Ripple’s Managing Director for South Asia & Middle East and North Africa (MENA), Navin Gupta will to be discussing at the Global Money Transfer Summit (GMTS) in Dubai, UAE, later this month.
The conference which features 10 speakers from who is who in the Remittance Industry, also gathers money transfer business leaders to examine the areas that are having the biggest impact on transfers.
A statement by the organizers revealed that the conference “will bring together a global network of innovators, disruptors and established participants in the remittance industry.
The gathering is an avenue for stakeholders “that are driving the world of the X-border payment industry and the financial services revolution in The Middle East, Central & South Asia and North Africa” to meet and discuss the way forward, the statement revealed.
Alongside Navin Gupta, are discussants like Jonathan Fishman of the US Treasury, Nik Mohamed Din Nik Musa, Director of the Money Services Business Regulation Department in Bank Negara Malaysia.
The conference also features Sebastian Plubins, managing director Europe, Middle East, Africa & South Asia, Ria Money Transfer, Nelson Irizarry, Chief Operating Officer at Paykii, Fred de Rooij of De Nederlandsche Bank, Annie Kumar, Managing Director and Co-founder of Nafex, among other speakers.
While Ripple is going to be discussing with who is who in the remittance industry to gain more ground, the cryptocoin is doing everything to have presence in the Middle East and Asia, especially China, leveraging on Ripple company tools like xRapid, xVia, and xCurrent.
Ripple and China: Any Possibility?
Ripple has in the past seen opportunities in China despite claim that the country enforces stiff regulations on cryptocurrency. Yi Lu, co-founder of SV Insight, a media company that organized a Blockchain Connect conference held in San Francisco, in late January 2018, where Brad Garlinghouse, the CEO of Ripple spoke, said Garlinghouse is trying to promote his company in Asia, “But Ripple doesn’t have much business in China, they probably can’t promote to the Chinese market.”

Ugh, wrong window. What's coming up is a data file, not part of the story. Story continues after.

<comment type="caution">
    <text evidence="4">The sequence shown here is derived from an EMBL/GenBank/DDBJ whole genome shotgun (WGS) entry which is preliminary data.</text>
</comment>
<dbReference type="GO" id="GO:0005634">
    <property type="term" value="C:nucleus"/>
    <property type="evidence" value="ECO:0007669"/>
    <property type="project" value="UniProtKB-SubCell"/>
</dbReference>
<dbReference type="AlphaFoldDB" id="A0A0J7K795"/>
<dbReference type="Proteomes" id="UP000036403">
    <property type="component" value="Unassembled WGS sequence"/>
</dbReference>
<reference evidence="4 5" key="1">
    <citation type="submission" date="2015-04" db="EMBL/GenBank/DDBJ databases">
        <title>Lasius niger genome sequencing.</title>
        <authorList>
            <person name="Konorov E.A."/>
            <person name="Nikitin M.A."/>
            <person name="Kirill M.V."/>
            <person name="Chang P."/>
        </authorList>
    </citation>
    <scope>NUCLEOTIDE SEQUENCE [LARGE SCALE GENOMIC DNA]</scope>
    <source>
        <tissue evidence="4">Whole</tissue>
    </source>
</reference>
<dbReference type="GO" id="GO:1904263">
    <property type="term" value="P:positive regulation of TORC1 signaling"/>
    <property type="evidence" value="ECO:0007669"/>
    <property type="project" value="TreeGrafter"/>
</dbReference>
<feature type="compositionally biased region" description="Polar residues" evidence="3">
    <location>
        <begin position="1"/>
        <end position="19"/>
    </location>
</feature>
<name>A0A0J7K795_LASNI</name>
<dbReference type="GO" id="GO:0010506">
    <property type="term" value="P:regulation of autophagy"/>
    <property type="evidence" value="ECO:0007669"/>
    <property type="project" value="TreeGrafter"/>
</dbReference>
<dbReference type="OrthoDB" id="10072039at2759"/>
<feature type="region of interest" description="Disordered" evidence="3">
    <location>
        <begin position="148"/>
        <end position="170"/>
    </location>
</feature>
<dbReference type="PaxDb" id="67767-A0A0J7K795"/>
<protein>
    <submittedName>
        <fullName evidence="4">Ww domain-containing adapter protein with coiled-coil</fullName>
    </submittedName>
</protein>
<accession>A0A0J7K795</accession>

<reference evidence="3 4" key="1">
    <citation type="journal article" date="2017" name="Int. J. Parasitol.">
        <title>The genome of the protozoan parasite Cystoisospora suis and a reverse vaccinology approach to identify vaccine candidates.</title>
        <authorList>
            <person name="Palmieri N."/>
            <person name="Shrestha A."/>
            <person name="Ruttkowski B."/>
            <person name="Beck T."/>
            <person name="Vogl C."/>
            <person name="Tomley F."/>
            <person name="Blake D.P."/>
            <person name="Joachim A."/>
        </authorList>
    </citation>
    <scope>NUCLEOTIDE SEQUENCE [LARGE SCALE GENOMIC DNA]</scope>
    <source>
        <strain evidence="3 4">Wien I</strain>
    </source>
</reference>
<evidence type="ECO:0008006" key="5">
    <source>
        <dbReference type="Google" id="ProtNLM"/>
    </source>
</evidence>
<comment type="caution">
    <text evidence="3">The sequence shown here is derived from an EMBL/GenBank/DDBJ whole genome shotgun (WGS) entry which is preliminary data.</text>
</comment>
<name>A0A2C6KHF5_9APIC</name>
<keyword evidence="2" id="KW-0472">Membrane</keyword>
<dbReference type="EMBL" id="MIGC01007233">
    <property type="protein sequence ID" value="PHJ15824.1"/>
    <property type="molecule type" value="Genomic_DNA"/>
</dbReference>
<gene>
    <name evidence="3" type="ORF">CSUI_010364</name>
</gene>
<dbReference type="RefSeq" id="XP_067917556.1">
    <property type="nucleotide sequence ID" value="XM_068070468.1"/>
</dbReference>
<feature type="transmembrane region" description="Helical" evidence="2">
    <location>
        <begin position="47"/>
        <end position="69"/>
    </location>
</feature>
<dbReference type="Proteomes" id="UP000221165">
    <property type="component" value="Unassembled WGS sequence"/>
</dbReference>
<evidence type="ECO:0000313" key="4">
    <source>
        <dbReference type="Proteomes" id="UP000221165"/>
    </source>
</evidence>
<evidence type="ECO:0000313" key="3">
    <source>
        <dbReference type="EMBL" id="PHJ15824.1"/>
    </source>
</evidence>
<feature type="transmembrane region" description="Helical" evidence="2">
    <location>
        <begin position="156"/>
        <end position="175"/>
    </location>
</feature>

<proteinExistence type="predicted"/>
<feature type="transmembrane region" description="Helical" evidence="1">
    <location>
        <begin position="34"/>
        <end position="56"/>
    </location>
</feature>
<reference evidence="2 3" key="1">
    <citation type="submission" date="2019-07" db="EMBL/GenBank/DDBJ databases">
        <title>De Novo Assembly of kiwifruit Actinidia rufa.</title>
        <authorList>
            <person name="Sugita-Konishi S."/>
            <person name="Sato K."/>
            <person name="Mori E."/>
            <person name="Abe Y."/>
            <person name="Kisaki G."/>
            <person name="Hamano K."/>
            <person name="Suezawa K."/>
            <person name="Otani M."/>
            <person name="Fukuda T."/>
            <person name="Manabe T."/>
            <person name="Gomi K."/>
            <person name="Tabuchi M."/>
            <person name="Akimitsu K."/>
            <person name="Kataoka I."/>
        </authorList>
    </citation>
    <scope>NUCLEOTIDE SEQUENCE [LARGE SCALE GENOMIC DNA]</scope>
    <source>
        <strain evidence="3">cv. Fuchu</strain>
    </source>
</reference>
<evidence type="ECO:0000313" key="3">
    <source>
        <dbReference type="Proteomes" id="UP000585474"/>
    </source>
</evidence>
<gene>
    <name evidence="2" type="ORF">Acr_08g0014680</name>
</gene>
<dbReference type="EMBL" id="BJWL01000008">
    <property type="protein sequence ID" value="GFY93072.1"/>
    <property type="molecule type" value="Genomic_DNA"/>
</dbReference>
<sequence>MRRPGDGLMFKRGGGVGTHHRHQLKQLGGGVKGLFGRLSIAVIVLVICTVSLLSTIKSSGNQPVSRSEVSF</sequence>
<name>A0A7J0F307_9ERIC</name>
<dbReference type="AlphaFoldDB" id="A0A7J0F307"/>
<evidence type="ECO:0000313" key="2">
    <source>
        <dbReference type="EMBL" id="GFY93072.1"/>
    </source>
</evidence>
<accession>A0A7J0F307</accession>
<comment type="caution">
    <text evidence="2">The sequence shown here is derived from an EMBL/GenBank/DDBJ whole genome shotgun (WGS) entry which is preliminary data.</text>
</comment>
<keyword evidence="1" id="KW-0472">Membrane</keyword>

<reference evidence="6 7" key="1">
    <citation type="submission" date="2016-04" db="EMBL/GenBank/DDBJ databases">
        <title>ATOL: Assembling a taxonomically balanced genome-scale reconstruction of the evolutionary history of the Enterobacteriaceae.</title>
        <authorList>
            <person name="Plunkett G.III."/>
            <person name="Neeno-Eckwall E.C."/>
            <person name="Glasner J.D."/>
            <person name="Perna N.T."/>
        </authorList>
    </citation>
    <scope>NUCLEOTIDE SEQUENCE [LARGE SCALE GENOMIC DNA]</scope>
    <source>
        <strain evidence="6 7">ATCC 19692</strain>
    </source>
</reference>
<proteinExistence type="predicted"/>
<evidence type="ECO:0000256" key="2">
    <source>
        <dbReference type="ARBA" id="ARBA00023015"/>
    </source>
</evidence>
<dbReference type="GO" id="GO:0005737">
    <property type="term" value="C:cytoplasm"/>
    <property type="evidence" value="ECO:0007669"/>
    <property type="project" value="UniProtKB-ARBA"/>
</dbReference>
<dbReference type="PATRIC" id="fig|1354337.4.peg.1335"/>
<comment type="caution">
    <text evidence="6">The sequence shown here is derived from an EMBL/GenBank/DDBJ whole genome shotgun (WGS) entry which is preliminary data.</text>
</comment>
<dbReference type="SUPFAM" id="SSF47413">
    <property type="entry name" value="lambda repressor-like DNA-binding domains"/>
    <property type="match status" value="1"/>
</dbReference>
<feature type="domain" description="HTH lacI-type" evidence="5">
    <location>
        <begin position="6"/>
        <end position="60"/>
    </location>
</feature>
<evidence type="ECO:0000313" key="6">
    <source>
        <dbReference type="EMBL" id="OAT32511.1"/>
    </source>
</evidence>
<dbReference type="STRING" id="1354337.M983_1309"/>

Despite the comment, the CEO of Ripple has said coasting China is ‘imminent’ and not an impossibility again. If it is possible, approaching China can come from Alibaba.
It appearing impossible that Ripple may not get a ground in China. A statement by the firm’s head of government and regulatory relations for Asia Pacific, Sagar Sarbh, made known that the company discussing with financial service providers, regulators, banks to understand Chinese regulatory terms on crypto before Ripple team flood the market.
“This year you will see more announcements coming in on China, in terms of educating and differentiating us from some of the other cryptocurrencies that are out there. As we speak, our team is strategizing about entering the market, but it’s still very early days.”
“In our discussions with China’s regulatory bodies so far, this is something that hasn’t come up. We’re essentially a software company, licensing software to banks and enterprises who want to move money cross-border. If a Chinese bank wants to use our solution and the regulator sees no risk with the solution, I don’t see why the government, even in a so-called hostile environment, would have any issue with that. But this is early days in what you call the trade war and hostile environment.”
A statement aired by Global Trade Review confirmed the disclosure from the People’s Bank of China (PBOC) that any financial firm coming into China must have a local presence and necessary payment infrastructure to satisfy customers, at the same time manage its clients information in the country.
“Overseas institutions intending to provide electronic payment services for domestic transactions and cross-border transactions of the main entities within the territory of the People’s Republic of China should have corresponding qualifications and access conditions.”
Ripple, Saudi Arabia and UAE partnership.
Saudi Arabia’s central bank has revealed it reached an agreement with Ripple to reduce the country’s cost of cross border transaction using Ripple blockchain tools.
Saudi Arabian Monetary Authority (SAMA) and Ripple confirmed the development, stating that the move will give local banks the advantage to make use of xCurrent.
Dilip Rao, global head of infrastructure innovation at Ripple, says “Central banks around the world are leaning into blockchain technology in recognition of how it can transform cross-border payments, resulting in lower barriers to trade and commerce for both corporates and consumers,”
In the same vein, UAE Exchange, which is among the region’s biggest exchange partnered with Ripple to reduce the cost and increase the speed of the firm’s cross border transaction.
Promoth Manghat, chief executive of UAE Exchange Group, said in a statement, “The early adoption of this game-changing technology allows us to offer a competitive service, as it will have an impact on the speed and cost of cross-border transactions.”